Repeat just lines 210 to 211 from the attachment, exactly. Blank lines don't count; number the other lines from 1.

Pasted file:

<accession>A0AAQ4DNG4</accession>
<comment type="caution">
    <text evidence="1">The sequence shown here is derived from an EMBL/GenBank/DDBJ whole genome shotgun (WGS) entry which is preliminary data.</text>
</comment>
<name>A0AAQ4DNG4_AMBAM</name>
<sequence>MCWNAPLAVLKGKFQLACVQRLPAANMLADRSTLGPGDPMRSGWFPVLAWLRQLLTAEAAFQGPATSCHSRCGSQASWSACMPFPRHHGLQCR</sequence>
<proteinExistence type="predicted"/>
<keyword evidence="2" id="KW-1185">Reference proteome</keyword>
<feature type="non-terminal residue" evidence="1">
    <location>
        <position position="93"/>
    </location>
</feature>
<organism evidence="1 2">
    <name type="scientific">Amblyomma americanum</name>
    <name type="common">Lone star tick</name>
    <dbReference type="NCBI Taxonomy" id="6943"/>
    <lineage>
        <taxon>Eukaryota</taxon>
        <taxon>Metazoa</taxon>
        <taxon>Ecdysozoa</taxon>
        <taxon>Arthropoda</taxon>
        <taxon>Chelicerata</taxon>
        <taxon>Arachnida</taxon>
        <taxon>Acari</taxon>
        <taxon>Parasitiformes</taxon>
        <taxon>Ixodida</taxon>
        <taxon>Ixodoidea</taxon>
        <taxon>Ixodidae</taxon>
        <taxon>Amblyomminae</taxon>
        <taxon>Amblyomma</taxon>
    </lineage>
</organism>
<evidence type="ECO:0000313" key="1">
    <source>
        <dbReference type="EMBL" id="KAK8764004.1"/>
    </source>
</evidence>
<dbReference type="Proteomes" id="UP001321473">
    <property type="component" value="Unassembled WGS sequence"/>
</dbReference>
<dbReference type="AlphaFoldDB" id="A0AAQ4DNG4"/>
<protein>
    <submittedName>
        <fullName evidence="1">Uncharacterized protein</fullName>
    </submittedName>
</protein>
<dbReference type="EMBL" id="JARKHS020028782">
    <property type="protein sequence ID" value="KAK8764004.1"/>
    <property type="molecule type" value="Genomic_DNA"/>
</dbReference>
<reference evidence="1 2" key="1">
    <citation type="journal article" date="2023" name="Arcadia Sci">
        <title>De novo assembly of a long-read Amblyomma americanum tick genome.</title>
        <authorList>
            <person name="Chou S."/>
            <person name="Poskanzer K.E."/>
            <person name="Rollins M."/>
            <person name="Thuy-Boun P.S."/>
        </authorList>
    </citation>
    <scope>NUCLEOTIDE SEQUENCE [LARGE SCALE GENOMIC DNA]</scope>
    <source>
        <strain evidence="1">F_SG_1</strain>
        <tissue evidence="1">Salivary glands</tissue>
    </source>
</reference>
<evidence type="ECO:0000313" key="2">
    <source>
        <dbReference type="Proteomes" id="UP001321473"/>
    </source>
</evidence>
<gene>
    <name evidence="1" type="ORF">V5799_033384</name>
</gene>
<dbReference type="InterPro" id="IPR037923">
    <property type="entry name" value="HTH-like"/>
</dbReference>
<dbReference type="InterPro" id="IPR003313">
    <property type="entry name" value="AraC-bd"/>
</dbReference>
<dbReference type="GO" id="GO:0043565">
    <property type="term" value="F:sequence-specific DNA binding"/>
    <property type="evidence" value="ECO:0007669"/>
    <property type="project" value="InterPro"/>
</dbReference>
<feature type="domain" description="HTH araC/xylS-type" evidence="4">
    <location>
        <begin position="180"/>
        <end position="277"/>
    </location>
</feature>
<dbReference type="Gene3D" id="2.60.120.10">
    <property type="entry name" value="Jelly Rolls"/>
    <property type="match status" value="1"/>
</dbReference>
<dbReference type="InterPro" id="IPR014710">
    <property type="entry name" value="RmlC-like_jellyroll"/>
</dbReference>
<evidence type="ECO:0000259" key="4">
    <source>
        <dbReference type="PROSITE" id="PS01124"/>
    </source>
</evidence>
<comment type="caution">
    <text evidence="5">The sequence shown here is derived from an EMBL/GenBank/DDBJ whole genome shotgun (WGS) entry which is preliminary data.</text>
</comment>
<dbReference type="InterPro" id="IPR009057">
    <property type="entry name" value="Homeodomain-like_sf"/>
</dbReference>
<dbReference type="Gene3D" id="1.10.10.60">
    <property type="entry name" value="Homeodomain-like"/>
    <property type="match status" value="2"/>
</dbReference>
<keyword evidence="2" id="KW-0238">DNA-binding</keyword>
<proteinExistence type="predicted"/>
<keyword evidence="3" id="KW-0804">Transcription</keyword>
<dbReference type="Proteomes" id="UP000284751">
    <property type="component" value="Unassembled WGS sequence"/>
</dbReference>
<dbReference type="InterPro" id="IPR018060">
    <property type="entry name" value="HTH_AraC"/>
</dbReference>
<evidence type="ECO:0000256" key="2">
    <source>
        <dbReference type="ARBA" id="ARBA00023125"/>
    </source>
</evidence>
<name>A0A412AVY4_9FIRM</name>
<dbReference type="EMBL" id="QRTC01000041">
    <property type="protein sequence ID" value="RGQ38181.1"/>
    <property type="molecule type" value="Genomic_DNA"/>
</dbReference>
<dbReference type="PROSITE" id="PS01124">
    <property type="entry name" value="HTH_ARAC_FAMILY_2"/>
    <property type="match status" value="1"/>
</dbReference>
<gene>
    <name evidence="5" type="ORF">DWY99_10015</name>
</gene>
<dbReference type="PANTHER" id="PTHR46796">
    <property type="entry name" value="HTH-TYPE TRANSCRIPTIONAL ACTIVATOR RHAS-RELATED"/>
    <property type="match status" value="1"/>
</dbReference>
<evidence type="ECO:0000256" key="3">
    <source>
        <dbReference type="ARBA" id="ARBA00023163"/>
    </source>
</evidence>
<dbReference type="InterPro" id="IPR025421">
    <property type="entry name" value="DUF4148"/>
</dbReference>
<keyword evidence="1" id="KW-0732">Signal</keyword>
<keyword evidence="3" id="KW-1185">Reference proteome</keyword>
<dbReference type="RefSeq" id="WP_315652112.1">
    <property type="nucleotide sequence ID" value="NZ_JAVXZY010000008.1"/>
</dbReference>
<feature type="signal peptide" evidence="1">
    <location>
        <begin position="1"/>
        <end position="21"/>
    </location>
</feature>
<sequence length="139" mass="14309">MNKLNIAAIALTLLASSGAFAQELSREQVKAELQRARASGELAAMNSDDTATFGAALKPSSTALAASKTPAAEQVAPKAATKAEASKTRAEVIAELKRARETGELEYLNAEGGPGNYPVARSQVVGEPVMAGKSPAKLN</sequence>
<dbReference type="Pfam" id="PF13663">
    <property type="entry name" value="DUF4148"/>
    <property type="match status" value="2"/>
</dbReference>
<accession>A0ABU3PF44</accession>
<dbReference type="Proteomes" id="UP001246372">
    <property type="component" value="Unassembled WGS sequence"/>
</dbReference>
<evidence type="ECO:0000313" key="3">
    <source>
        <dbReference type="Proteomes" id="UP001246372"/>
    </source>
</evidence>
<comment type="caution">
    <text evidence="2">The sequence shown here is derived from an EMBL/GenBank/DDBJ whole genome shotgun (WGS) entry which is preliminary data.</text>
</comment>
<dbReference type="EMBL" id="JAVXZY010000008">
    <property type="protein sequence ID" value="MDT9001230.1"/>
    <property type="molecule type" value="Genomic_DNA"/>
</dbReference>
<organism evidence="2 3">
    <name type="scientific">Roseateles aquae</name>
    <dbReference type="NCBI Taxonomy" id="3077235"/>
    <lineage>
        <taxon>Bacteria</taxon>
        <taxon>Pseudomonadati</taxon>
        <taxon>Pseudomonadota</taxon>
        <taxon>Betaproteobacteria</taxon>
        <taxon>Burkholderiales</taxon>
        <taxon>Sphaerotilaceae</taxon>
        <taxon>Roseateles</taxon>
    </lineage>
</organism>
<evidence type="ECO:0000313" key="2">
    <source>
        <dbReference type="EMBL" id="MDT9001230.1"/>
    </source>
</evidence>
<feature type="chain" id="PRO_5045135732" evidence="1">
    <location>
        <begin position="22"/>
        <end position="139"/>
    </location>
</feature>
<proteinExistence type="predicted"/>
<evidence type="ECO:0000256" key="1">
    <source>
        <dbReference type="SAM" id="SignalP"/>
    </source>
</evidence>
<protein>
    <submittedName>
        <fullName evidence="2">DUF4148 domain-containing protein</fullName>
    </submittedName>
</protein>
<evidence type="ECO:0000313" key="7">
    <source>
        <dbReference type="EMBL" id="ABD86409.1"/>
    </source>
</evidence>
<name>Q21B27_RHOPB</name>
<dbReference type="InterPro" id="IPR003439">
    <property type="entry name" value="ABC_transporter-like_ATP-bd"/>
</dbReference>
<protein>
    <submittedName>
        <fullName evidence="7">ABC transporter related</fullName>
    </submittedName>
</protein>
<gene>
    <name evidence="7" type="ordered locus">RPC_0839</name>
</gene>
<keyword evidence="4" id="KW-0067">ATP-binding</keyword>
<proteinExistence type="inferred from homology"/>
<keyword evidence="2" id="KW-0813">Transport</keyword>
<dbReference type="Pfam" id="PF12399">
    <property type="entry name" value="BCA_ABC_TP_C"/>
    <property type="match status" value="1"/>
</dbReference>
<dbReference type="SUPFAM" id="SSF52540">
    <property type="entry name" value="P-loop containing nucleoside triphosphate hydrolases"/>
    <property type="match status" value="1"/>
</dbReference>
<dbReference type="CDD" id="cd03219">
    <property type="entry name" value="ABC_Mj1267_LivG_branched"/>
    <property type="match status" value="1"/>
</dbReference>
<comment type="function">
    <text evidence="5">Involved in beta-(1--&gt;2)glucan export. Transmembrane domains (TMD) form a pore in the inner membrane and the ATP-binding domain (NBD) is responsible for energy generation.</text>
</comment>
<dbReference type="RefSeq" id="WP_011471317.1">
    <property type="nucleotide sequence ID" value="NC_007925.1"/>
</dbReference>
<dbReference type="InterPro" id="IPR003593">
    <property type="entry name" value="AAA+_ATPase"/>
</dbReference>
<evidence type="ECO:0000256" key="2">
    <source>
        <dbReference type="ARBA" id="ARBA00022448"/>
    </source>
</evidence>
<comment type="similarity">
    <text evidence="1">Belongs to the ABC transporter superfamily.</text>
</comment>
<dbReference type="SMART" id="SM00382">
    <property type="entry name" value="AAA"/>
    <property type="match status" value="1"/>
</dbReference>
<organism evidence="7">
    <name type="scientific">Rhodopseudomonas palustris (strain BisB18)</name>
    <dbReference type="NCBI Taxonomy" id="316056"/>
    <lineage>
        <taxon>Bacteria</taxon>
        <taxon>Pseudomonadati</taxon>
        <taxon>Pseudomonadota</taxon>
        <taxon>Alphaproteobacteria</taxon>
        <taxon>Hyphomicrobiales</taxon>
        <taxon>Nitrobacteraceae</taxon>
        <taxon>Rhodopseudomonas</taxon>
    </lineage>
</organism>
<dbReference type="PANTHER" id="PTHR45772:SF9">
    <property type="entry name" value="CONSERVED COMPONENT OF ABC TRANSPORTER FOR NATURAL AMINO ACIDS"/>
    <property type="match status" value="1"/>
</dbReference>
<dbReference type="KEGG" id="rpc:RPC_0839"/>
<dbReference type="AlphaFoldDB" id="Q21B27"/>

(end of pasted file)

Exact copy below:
<evidence type="ECO:0000256" key="1">
    <source>